6 Legends Of England

Mermaid Mythologies & Legends

Sirens appear in British folklore, both to predict disasters and to provoke them. They can also be a sign of bad weather. Sometimes, however, they are more beneficial and give healing means to humans. Tritons are cited as uglier and wilder than mermaids, but with little interest in humans.

Judging by similar beliefs in Northern Europe, the English folk sea originally had no fish tail but was influenced by the development of the Mediterranean mermaid conception in the middle ages.

Several variants of the ballad Sir Patrick Spens describe that some mermaids tell the doomed ships that they will never see land again, and in others, it states that there is a coast near, those who are wise enough, understand that it means the same thing.

7 Legends Of Welsh

Mermaid Mythologies & Legends

Mermaids on the Welsh border do not live in the sea, but in lakes and rivers. In Marden (Herefordshire), the bell of a church once fell into a deep puddle of a river. A mermaid caught him. In Child’s Ercall (Shropshire), the mermaid of a lake offered some men ‘a piece of gold, as great as a man’s head. One of them said a curse of astonishment, and she screamed and disappeared.

8 Legends Of Ireland

Mermaid Mythologies & Legends

In Ireland, sirens and merfolk are called merrows, murdhuacha, moruadh, moruach, muir-gheilt, samhghubha or suire.

9 The Legend Of Liban

Mermaid Mythologies & Legends

There is a legend about a young woman named Liban, daughter of Eochaid and Etain. She was astonished by the flood of a sacred source that had been neglected. She was carried to an underwater cave along with her dog while the rest of her community except Conang and Curman were destroyed. Liban got stuck for a year until she prayed that she could be like the fish. It was then that she was transformed to a salmon down the waist.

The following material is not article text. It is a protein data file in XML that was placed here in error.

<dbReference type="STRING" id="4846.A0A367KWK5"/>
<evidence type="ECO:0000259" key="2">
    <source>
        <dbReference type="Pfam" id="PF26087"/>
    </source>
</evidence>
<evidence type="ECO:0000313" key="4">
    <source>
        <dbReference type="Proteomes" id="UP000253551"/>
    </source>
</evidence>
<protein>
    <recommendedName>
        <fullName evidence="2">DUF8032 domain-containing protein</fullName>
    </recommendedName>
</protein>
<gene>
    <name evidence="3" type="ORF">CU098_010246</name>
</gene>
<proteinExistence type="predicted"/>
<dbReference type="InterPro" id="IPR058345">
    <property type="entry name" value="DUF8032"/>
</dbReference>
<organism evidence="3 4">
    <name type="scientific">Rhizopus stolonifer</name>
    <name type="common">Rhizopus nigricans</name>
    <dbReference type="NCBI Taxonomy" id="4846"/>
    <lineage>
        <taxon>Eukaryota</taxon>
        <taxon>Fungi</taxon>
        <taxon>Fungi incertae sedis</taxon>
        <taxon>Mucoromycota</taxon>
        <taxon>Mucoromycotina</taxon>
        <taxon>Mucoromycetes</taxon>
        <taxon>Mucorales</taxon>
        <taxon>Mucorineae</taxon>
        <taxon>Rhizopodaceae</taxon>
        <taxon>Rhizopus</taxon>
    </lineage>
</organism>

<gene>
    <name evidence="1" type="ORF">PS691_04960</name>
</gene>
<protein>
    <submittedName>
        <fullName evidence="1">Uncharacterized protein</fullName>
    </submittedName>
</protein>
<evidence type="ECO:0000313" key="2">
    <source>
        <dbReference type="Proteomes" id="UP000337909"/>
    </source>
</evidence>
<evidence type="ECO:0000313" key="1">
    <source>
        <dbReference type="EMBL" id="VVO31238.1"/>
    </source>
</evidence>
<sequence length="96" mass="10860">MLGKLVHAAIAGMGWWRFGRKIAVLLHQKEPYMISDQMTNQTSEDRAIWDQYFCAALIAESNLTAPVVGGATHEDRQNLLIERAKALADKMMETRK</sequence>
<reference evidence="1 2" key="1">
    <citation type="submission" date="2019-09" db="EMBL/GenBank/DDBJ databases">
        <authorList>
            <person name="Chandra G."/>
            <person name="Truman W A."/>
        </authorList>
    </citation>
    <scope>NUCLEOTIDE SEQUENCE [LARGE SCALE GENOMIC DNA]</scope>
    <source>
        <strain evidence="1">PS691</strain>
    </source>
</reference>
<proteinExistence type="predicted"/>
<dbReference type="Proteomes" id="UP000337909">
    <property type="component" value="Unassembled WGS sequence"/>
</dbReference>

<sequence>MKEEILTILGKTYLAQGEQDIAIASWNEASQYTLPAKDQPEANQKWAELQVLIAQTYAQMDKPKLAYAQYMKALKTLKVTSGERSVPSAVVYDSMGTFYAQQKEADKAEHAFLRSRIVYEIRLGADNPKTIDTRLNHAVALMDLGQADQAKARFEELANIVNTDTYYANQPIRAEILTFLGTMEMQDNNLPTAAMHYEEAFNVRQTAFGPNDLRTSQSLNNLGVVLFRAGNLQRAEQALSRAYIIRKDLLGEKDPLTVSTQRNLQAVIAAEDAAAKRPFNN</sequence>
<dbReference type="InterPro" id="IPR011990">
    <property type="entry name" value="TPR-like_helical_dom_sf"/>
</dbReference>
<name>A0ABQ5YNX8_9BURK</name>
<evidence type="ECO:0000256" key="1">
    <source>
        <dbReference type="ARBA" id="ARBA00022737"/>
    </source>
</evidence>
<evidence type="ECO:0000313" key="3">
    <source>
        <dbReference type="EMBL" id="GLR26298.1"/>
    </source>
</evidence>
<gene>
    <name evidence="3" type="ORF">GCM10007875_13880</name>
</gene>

As a mermaid, Liban was freed. She remained under water, until 300 years later, when a cleric named Beoc heard her sing. She asked him to get her out of the water and take her to Saint Comgall. Liban was baptized and was given the choice of another 300 years of life or immediately enter Heaven. She chose the second option, and her image was carved into many of the pillars and seats of the churches built on the road she took to Saint Comgall.

10 Some Legends That Describe Their Exact Anatomy & Appearance

Mermaid Mythologies & Legends

In some myths and legends the mermaids were baptized by other names and described as having long blond hair, always singing while combing, using their combs, mirrors and perfumes.

From the waist down, mermaids are fish. From the waist up, they are beautiful young women with pale skin, dark eyes and long hair. The tritons are ugly, with skin, green teeth and hair, red nose and hook, and small, narrow eyes.

11 The Peculiarity Of Mermaids

Mermaid Mythologies & Legends

According to legends, the only way to defeat a mermaid by singing would be to sing better than her. Mermaids, however, have a weapon even more terrible than their song: their silence.

Singing represents the pulling force to reach those who are defenseless, usually men. This force of seduction of sound is capable of arousing a charming and irresistible attraction.

The myth of sirens or mermaids is related to dreams of ideal love that can become fatal.

It was supposed that the mermaids, though they had human intelligence, had no soul.

12 What Legends Say About Their Marriage

Mermaid Mythologies & Legends

According to many legends, they are generally peaceful and benevolent. They sometimes marry humans. The children of these marriages have membranes between the fingers and toes and, sometimes, also a scaly skin. All with membranes can turn into humans and terrestrial animals with the help of a magical cape of red feathers. If the cape is stolen, they will be unable to return to their underwater world. In legends, this is a feature frequently used by mortals to conquer a merrow bride.